Exhibit: Inside ‘Ripped & Torn: Punk at the Intersection’

March 25, 2019

  • The RCAH LookOut! Art Gallery will be showcasing an exploration of punk culture through graphics from the Krivine Collection and photography and graphics by Latinx punk artist Martin Sorrondeguy.
  • The exhibit opens to the public Monday, March 25, and will close Wednesday, April 17, with a closing reception Tuesday, April 16, from 4 to 7 p.m. Martin Sorrondeguy will give closing remarks at 4:30 p.m.
  • “This show will appeal to a range of people, including punks themselves, fans, scholars, graphic-design nerds, and basically anyone who has an interest in intersectionality and art,” said Dr. Kate Birdsall, co-curator of the exhibit.

By Kara Dempsey '19
Photos by Shoshana Bittker '22

When we think of punk culture, many different images come to mind: ripped jeans, torn T-shirts, and safety pins, perhaps.

”Ripped & Torn,” the new exhibit at the RCAH LookOut! Art Gallery, explores these different images and how they have changed through time, arguing that “punk” has never been one thing. Taking its title from a Scottish fanzine, Ripped & Torn, the show posits that the movement has been riven by questions of identity from the beginning. It makes this argument through punk graphics from the world-renown Krivine Collection and photography and graphics by Martin Sorrondeguy.

Co-Curators Tessa Paneth-Pollak, director of the LookOut!, and Kate Birdsall, assistant professor of Writing, Rhetoric, and American Cultures (WRAC) at Michigan State University, have compiled components of the Krivine Collection of punk graphics, one of the world's largest collections. The Krivine Collection consists of Andrew Krivine’s personal collection of punk graphic art from bands in several countries. Currently, other works from the Krivine Collection will be traveling to New York and Brussels this year in a touring exhibition organized by the Cranbrook Art Museum.

The LookOut! exhibition offers MSU students, faculty, and community members a chance to experience these materials, which Krivine collected over a period of about forty years, first-hand.

From screen-print designs to hand-drawn fan promotions, the exhibit showcases an array of artwork that punk culture has influenced in today’s pop culture. The images show an in-depth history of what it means to be punk. These definitions have changed in several ways throughout time and these changes are best explained through the graphics that portray the bands and icons in the punk culture.

“Initially, the exhibition was only going to draw on works from the Krivine Collection," explained Paneth-Pollak in describing how the exhibition came to be. "But thanks to the work of my RCAH colleague Estrella Torrez, Chicago-based artist and photographer Martin Sorrondeguy will be in residence at RCAH from April 14-20.”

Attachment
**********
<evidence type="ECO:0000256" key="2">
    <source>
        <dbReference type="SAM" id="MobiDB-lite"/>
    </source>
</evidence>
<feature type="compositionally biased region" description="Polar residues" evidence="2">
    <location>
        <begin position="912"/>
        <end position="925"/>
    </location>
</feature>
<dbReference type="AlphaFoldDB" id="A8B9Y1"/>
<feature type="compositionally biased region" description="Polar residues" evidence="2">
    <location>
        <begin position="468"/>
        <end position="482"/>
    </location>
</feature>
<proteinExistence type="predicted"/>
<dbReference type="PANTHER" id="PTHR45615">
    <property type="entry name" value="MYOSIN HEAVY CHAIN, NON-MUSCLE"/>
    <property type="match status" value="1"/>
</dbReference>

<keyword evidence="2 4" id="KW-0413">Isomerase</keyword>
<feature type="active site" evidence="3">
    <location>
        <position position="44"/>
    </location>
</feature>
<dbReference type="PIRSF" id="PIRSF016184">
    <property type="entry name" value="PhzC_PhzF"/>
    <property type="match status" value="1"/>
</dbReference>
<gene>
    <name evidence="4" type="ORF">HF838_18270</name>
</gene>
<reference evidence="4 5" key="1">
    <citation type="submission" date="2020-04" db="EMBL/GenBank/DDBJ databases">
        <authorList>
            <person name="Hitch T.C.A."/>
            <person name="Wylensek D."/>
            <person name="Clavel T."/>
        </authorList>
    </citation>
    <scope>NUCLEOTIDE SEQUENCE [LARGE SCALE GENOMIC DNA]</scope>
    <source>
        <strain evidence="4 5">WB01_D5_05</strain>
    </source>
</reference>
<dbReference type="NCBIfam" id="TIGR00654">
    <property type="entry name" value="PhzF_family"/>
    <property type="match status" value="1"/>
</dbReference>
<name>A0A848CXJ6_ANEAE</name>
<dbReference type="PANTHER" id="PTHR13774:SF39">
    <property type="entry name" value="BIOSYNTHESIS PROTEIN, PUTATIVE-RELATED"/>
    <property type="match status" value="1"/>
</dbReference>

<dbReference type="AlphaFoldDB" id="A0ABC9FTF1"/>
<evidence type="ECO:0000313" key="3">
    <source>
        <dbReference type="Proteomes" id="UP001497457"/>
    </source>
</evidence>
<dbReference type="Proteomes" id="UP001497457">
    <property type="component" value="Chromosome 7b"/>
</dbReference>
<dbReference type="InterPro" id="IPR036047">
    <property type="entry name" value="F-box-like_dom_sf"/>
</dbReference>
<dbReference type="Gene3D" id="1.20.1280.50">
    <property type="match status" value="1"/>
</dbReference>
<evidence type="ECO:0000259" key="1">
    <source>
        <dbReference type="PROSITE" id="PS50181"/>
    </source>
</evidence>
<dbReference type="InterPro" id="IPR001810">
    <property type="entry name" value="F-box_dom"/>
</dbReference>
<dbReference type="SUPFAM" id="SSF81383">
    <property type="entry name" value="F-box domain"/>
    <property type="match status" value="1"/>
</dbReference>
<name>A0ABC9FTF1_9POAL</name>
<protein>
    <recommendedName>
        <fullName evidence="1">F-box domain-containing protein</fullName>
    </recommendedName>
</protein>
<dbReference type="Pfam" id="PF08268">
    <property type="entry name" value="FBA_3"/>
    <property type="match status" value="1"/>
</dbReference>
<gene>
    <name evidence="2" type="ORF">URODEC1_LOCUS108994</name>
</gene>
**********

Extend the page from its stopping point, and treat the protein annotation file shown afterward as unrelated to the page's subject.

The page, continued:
The graphics and photography by Sorrondeguy go hand-in-hand with the theme of the LookOut! Art Gallery exhibit, Paneth-Pollak said. His work focuses on the cultural diversity that is not always at the forefront of histories of punk culture. His photographs capture moments of Latinx punk artists attending and performing at shows, encapsulating their large presence within punk culture. His images show us the diverse bodies of punk behind the colorful graphics and promotional materials.  

“Sorrondeguy is incredibly skilled at capturing punks in action,” Paneth-Pollak said. “His works provide an embodied sense of the U.S. punk scene from the late 1980s to the present. While his photographs document, his posters and flyers invite black, brown, queer, and non-conforming bodies of all kinds to shows and dance parties.”

The images on display in "Ripped & Torn" explore the meaning of being punk and how political, social, and cultural influences changed what it means to be a punk.

“This show will appeal to a range of people, including punks themselves, fans, scholars, graphic-design nerds, and basically anyone who has an interest in intersectionality and art,” said Birdsall, who currently teaches a punk culture course, IAH208: Punk-Rock Politics: Subversion and Anarchy in Youth Culture.

"Ripped & Torn: Punk at the Intersection" runs Monday, March 25, until Wednesday, April 17.

The exhibition’s co-curator, Kate Birdsall, will give a talk on Thursday, April 11, at 3 p.m. in the LookOut!

The closing reception will take place in the LookOut! on Tuesday, April 16, from 4 to 7 p.m., with closing remarks by Martin Sorrondeguy at 4:30 p.m.

The RCAH LookOut! Art Gallery is located in the Residential College for the Arts and Humantities, on the second floor of Snyder-Phillips Hall on MSU's campus. The gallery is open Monday to Friday from noon to 3 p.m. and Fridays from 5 to 8 p.m. The LookOut! is always free and all are welcome.












Photos by Shoshana Bittker RCAH '22.

The Residential College in the Arts and Humanities at Michigan State University is where students live their passions while changing the world. In RCAH, students prepare for meaningful careers by examining critical issues through the lens of culture, the visual and performing arts, community engagement, literature, philosophy, history, writing, and social justice. RCAH is situated in historic Snyder-Phillips Hall, where students learn and live together in a small-college setting, with all the advantages of a major university. For more information, visit rcah.msu.edu, email rcah@msu.edu, or call 517-355-0210.

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